Langkawi was a pleasant surprise and we will go back again to check out other items on the menu. It's been a good couple of months since they started and they seem to have gotten their act together. We went there on a Monday and the restaurant was about 90% filled.
I'm from SE Asia and I can say that the Langkawi is nearly as good as the Banana Leaf in Milpitas, maybe not as versatile. Just chat up Mr. Yong and tell him you are a fan of Malaysian food!
Agreed. Once a kitchen decides it's more important to hire an inexpensive cook than a good one, the quality often declines. Genuine SE Asian cooking is still practically unknown in the US, so most cooks have no idea what it's supposed to taste like. Then again, most customers have no idea either. So I suppose it doesn't really matter who's doing the cooking if most of your customers don't know what to expect either.
My wife is Malaysian, and I lived in SE Asia for 10 years. Malay food is not difficult to make, but the cook has to know what it's supposed to taste like and what the traditional ingredients are. If not, then it's what we call "silly food".
>the food standard at Shiok and Straits Cafe have plummeted ever since they handed over cooking duties to Hispanic cooks<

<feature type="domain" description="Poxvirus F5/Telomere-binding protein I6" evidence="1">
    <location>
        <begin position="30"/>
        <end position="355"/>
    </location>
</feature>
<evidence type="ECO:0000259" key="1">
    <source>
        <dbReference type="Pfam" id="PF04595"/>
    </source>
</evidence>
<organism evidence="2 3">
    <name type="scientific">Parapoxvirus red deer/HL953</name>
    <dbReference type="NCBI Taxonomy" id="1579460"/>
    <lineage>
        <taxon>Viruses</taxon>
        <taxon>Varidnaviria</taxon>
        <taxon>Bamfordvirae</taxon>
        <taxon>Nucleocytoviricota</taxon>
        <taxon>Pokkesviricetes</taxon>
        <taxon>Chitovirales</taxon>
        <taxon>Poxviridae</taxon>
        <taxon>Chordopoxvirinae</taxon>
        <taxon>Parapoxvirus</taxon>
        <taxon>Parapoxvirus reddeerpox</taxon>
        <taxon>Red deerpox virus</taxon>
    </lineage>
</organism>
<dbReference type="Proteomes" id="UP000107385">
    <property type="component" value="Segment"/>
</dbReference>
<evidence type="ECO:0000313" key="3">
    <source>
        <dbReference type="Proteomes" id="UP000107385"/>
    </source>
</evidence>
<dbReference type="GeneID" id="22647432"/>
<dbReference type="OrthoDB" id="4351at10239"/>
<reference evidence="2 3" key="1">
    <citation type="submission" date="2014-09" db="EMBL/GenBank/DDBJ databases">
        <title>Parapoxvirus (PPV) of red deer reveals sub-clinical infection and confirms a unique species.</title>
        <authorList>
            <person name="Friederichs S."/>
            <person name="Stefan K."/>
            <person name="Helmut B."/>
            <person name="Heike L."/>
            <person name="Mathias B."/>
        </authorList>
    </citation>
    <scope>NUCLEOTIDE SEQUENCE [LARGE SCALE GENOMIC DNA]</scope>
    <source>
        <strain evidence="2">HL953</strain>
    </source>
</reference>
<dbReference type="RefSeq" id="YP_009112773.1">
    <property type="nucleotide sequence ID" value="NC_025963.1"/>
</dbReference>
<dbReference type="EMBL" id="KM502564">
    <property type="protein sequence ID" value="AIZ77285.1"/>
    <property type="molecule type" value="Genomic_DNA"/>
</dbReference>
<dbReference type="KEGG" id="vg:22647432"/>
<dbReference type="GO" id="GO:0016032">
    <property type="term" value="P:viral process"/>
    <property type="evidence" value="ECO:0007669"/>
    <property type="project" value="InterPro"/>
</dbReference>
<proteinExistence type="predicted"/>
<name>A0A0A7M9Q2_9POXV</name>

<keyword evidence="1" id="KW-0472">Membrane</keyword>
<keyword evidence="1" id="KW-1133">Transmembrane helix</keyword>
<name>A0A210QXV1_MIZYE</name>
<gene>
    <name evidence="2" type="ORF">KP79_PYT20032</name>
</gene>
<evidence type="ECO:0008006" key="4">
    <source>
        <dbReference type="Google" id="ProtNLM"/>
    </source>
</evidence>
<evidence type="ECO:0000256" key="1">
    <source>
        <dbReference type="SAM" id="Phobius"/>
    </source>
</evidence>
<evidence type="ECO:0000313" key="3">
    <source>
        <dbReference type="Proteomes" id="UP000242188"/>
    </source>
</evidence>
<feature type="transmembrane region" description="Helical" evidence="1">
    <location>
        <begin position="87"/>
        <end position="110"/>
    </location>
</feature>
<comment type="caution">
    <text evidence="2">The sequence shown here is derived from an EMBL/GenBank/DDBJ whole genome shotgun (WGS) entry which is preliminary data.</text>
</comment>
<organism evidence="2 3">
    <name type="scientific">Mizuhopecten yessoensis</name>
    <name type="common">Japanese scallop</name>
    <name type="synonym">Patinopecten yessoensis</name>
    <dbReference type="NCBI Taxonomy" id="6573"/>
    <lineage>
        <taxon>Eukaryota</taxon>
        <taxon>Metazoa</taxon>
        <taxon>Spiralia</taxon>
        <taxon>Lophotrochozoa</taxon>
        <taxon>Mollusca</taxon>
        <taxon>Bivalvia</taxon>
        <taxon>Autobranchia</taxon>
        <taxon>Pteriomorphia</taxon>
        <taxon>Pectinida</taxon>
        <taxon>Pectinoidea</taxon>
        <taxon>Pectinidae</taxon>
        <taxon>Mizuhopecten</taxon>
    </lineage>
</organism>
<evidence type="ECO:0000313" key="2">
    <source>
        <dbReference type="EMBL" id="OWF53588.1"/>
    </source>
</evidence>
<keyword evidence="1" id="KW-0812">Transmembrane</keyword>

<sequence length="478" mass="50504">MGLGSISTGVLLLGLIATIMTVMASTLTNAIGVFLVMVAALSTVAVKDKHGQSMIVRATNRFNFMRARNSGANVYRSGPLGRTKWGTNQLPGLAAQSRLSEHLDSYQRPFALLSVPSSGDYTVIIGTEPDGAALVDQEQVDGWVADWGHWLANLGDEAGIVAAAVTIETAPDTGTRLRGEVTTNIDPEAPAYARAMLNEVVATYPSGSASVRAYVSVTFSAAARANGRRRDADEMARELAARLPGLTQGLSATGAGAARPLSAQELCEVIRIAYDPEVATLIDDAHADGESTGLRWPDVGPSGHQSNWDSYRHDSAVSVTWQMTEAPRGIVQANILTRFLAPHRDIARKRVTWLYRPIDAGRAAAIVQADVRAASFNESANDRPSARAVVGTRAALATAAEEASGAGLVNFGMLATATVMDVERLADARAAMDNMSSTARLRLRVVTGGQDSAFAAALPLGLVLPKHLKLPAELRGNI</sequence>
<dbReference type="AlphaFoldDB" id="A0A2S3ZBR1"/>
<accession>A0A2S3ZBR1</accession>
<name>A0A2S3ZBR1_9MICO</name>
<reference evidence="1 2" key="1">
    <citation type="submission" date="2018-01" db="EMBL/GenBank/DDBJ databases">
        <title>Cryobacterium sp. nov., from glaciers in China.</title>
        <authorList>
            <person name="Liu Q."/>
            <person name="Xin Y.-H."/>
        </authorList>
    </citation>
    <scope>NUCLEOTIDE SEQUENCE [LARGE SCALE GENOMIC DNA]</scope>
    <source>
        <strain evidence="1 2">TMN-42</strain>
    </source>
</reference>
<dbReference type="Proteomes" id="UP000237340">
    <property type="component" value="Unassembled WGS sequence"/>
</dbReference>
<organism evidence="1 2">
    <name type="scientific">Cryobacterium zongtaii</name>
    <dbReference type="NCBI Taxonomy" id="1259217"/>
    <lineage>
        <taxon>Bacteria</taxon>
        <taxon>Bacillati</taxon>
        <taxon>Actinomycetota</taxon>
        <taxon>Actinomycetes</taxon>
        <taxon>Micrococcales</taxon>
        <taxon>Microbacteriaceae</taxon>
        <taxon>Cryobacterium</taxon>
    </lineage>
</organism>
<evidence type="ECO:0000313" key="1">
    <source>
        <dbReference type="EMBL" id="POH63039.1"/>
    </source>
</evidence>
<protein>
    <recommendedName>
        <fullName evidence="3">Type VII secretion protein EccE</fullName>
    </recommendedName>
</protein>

That may explain my several-years-ago very good experiences at Straits in SF, with a Malasian-born-and-bred person along who also thought it was very good, and the pretty poor recs Straits has received on this forum.
re: Mick Ruthven
When Chris Yeo was at the helm of the kitchen some 10 years ago at the SF straits, the food was brilliant. Since the Palo Alto restaurant opened, he did work a few times in that kitchen then left as the Burlingame, Santanna Row, and Sino opened. I still wonder if he works in any of those kitchens, or spends most of his time at Sino. I dare say that he's probably more into the business side than cooking nowadays, and perhaps working on the next venture, much like a startup CEO.
Langkawi sounds like it has some potential, I hope to check it out sometime soon.
Actually, I had a different experience in Langkawi. My wife and I loved the Hainanese chicken rice served at Banyan Garden, but when that restaurant was taken over and changed to Langkawi, we had the most horrible Hainanese chicken rice (very small chicken pieces, overcooked chicken, and the rice was quite tasteless) plus another Westernized vegetable dish that put us off Langkawi altogether. Langkawi appeared to us like a very mediocre family-run business. Sorry, I just cannot recommend Langkawi to any friend.
Sorry you had a bad experience rob, but you should give the other dishes a chance. Hainanese chicken rice is not really a Malaysian dish, as it is a Singaporean dish, and most of the Malaysian restaurants in the Bay Area don't do it justice.